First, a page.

Centers of Excellence

CCI

Center for Causal Inference

People

People

Nandita Mitra, Co-Director, University of Pennsylvania
Professor of Biostatistics, University of Pennsylvania

Nandita Mitra, PhD is Professor and Vice Chair of Faculty Professional Development in the Department of Biostatistics, Epidemiology and Informatics at the University of Pennsylvania. Her primary research interests include propensity score and instrumental variable methods for observational data, causal inference, health economics, and statistical genetics with applications in cancer outcomes and health policy. 

Jason Roy, Co-Director, Rutgers University
Professor of Biostatistics, Rutgers School of Public Health

Dr Roy's current methodological research interests broadly center on developing Bayesian non-parametric methods for causal inference. This includes methods for causal mediation, treatment-effect heterogeneity, and optimal treatment strategies. He is also interested in developing scalable algorithms for big data in this space. His methodological research is largely motivated by challenges that come from analyzing data from large healthcare databases.

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Dylan Small, Co-Director, University of Pennsylvania
Professor of Statistics, University of Pennslyvania

Dr Small is interested in the design and analysis of observational studies, randomized experiments with noncompliance, and applications of causal inference.

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Wendy Chan
Assistant Professor of Education
Maria Cuellar
Assistant Professor of Criminology

Dr. Cuellar's research is at the intersection of statistics and the law. She examines the use of statistical evidence in legal cases by focusing on two types of claims: claims of causal attribution and statistical claims in forensic science.

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Sean Hennessy
Professor of Epidemiology

Dr. Hennessy collaborates on studies of methods used to inform causal inferences about the health effects of medications in populations. He is Director of Center for Pharmacoepidemiology Research & Training.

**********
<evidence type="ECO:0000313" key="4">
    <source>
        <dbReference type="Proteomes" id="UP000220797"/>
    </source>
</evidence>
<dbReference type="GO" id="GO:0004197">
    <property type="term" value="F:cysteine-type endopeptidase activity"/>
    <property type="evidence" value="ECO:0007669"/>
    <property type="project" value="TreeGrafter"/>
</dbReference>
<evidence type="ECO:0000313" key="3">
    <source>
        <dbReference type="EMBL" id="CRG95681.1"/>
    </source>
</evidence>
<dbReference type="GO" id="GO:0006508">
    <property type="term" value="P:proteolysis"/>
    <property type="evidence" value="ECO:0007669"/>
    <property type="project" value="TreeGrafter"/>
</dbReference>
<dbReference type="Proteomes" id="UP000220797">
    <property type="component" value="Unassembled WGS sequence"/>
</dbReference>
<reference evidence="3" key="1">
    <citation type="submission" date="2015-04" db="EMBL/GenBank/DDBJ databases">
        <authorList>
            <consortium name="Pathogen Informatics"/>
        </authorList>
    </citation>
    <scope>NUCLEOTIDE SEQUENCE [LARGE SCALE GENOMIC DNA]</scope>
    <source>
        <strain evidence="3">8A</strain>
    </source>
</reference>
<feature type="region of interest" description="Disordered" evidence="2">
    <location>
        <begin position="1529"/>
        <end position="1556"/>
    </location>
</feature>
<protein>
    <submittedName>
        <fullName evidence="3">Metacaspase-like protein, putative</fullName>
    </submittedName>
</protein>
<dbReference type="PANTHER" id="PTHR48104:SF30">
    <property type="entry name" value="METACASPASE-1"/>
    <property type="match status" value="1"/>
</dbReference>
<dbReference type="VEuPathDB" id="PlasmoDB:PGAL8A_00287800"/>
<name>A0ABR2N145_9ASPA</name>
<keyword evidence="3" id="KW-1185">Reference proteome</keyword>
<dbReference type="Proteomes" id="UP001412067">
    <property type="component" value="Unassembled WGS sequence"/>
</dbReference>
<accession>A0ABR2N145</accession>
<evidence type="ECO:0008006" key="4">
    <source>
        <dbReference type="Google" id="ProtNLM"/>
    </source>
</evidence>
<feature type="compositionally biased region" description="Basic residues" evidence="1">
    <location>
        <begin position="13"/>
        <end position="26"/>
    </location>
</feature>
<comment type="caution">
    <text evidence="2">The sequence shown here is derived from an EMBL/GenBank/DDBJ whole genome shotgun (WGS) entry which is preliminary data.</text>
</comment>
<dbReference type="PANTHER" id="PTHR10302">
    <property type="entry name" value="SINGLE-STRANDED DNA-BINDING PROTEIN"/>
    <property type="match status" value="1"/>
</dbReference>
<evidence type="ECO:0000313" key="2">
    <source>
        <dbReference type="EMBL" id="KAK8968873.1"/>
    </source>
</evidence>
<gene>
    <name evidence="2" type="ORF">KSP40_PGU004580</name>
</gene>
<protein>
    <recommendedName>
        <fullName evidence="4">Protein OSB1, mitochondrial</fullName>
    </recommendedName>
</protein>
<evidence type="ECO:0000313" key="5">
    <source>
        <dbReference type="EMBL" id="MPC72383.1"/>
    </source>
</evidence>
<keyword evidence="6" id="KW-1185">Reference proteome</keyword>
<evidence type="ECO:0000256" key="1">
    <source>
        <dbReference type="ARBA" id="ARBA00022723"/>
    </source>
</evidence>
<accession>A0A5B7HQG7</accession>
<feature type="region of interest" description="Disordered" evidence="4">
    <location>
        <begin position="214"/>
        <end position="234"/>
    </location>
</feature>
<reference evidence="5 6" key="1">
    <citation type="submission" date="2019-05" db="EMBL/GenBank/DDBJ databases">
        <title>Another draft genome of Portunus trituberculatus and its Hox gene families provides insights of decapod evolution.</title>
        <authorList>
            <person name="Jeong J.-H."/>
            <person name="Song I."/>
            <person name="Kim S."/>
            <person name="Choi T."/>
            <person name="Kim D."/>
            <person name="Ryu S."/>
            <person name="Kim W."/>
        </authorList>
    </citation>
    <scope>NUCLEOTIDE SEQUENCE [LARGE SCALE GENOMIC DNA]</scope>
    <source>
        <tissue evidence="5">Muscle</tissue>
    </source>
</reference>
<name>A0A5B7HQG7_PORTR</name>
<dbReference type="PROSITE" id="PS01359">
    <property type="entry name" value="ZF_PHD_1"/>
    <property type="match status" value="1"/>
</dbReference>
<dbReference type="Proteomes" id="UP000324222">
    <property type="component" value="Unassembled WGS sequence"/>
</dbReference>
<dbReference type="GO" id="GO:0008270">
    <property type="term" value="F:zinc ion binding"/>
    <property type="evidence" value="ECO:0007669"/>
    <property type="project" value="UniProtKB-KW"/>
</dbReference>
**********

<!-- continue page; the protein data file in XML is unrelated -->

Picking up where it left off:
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Daniel Hopkins
Associate Professor of Political Science

Dr. Hopkins' research seeks to make causal inferences about political behavior, and he has conducted and analyzed numerous field and survey experiments. 

Yenchih (Jesse) Hsu
Assistant Professor of Biostatistics

Dr. Hsu’s statistical research projects focus on statistical methods in observational studies and causal inference. 

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Marshall Joffe
Professor of Biostatistics

Dr Joffe's methodological interests include confounding by variables affected by treatment, the effects of noncompliance, sensitivity of inference to assumptions about temporal ordering of variables, confounding by indication, dealing with unmeasured confounders, and observational assessment of screening efficacy.

Luke Keele

Professor Keele specializes in research on applied statistics.  His research in focuses on causal inference, design-based methods, matching, and instrumental variables. He also conducts research on topics in educational program evaluation, election administration, and health services research. He has published articles in the Journal of the American Statistical Association, Annals of Applied Statistics, Journal of the Royal Statistical Society, Series A, The American Statistician, American Political Science Review, Political Analysis, and Psychological Methods.

Konrad Kording
PIK (Penn Integrates Knowledge) Professor

Dr Kording's current focus is on causality in data science applications - how do we know how things work if we cannot randomize?